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The Empty Stocking Fund’s board also includes Atlanta Journal-Constitution Editor Kevin Riley.
Empty Stocking executive director Manda Hunt said they will keep a smaller version of the Kids In Need school supplies store running at 970 Jefferson St. NW but also package class kits and send them teachers to streamline the process.
Bruce Beecham moves pallets of donated food items at the Atlanta Community Food Bank. (Curtis Compton /firstname.lastname@example.org)
Food bank CEO Kyle Waide said this move has been in the works for two years. Several years ago, he said, the food bank started looking at groups to take over Kids In Need so the food bank could focus more on its core program of feeding children in need.
Waide said the food bank often incubates community programs like Kids In Need. “We have done this before, and I’m sure we’ll do it again. It was time to give it a new environment.”
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Part of that transition included a one-time financial donation to help Empty Stocking begin the work. Waide declined to give the amount of the donation but said it was “substantial.”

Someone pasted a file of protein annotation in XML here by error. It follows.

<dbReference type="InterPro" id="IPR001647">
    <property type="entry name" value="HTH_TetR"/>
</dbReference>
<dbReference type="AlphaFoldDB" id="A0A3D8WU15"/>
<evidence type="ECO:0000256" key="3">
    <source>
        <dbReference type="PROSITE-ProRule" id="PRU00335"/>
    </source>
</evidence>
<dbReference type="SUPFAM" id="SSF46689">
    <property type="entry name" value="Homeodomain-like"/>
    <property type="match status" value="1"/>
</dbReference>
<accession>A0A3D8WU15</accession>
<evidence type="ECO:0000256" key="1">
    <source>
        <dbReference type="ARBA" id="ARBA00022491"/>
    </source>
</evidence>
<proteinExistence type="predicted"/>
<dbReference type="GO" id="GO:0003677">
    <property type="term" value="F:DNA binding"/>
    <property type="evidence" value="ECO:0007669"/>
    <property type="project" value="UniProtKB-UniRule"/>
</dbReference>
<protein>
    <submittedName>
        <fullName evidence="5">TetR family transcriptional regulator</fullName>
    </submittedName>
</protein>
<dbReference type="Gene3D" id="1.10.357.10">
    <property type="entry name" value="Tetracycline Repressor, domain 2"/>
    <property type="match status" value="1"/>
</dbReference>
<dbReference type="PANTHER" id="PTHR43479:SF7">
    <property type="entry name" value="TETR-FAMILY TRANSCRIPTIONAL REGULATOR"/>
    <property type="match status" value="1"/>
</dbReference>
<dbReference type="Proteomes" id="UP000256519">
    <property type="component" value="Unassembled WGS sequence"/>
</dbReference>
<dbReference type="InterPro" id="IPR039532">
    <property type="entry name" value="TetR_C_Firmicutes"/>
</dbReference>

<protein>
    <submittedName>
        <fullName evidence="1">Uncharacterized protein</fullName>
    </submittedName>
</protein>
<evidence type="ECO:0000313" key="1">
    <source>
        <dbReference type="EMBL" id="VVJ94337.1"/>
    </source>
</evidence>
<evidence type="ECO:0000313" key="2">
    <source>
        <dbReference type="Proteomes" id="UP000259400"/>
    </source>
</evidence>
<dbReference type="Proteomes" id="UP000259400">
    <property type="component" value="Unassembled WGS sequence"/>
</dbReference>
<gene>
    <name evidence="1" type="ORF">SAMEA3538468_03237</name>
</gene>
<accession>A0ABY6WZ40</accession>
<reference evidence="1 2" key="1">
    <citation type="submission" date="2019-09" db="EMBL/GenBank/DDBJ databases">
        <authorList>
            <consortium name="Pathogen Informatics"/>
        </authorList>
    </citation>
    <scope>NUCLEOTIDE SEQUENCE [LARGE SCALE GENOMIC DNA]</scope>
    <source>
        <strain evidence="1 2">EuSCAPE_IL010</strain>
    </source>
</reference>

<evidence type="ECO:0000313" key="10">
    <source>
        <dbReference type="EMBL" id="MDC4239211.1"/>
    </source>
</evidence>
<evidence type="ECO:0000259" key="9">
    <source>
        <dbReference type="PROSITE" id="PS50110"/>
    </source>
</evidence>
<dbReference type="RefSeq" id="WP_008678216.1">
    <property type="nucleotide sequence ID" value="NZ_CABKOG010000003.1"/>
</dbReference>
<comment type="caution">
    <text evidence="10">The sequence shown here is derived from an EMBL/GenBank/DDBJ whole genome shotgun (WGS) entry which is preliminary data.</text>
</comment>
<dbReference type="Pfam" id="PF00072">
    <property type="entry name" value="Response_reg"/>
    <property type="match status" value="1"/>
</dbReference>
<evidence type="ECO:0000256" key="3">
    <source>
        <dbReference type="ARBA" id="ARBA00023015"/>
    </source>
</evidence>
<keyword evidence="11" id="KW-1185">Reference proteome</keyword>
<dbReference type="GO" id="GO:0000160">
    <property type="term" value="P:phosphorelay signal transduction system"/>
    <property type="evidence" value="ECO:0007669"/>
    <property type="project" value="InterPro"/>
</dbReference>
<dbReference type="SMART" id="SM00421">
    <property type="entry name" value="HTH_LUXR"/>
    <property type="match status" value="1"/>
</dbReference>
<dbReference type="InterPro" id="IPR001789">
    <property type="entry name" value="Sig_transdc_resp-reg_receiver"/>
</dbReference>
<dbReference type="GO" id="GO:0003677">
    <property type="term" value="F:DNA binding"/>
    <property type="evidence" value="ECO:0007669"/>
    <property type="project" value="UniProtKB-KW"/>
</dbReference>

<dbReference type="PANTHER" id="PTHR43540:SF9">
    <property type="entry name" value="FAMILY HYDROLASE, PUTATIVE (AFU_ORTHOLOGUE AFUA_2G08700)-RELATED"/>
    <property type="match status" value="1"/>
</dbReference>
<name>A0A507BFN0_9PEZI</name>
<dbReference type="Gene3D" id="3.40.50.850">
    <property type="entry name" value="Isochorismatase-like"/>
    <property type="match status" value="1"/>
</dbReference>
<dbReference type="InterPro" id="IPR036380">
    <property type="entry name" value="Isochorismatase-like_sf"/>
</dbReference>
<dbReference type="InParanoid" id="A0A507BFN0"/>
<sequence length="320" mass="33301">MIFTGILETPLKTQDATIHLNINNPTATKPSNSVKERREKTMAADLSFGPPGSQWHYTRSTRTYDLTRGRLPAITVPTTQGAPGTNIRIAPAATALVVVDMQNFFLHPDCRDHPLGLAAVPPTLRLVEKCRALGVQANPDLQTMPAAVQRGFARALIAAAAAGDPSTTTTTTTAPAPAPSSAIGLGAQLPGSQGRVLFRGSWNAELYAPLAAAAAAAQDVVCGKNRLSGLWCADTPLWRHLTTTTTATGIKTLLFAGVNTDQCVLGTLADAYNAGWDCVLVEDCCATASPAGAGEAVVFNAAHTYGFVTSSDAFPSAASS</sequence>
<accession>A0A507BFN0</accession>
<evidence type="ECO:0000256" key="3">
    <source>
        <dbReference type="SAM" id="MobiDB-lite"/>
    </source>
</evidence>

Hunt said the Empty Stocking’s new management, which starts July 1, begins a new chapter for the group. Hunt said the 91-year-old organization wants to be a hub that aggregates donations for the metro area’s numerous non-profits as a way to “increase the overall impact of some of these very, very fragmented school drives.”
Gift items are shown that will be given away by the Empty Stocking Fund during the annual Santa's Village, held on Tuesday, December 1, 2015. Each year, parents and guardians of more than 40,000 children come to Santa's Village to select gift items for their children. Santa's Village is The Empty Stocking Fund's gift distribution center for Fulton and DeKalb counties. Each year, parents and guardians of children from birth to 12 years of age living in poverty come to Santa's Village to select gifts for their children. (HYOSUB SHIN / HSHIN@AJC.COM
Credit: Hyosub Shin
Credit: Hyosub Shin
Hunt said the group is able to buy Christmas toys for 30 cents on the dollar, but school supplies are much more expensive, and pooling resources to do the most good makes more sense.
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Instead of buying low-quality backpack kits, they will hold drives to get donated backpacks that are not only higher quality, but they also won’t be the same one a bunch of other children have. Because, even if it’s been decades since your school days, trust that children are still finding ways to be mean to each other. “It won’t be stigmatizing,” she said of the backpacks.
In this new operation, Hunt said she estimates that all their programs combined will be able to help 150,000 children throughout the metro area each year.
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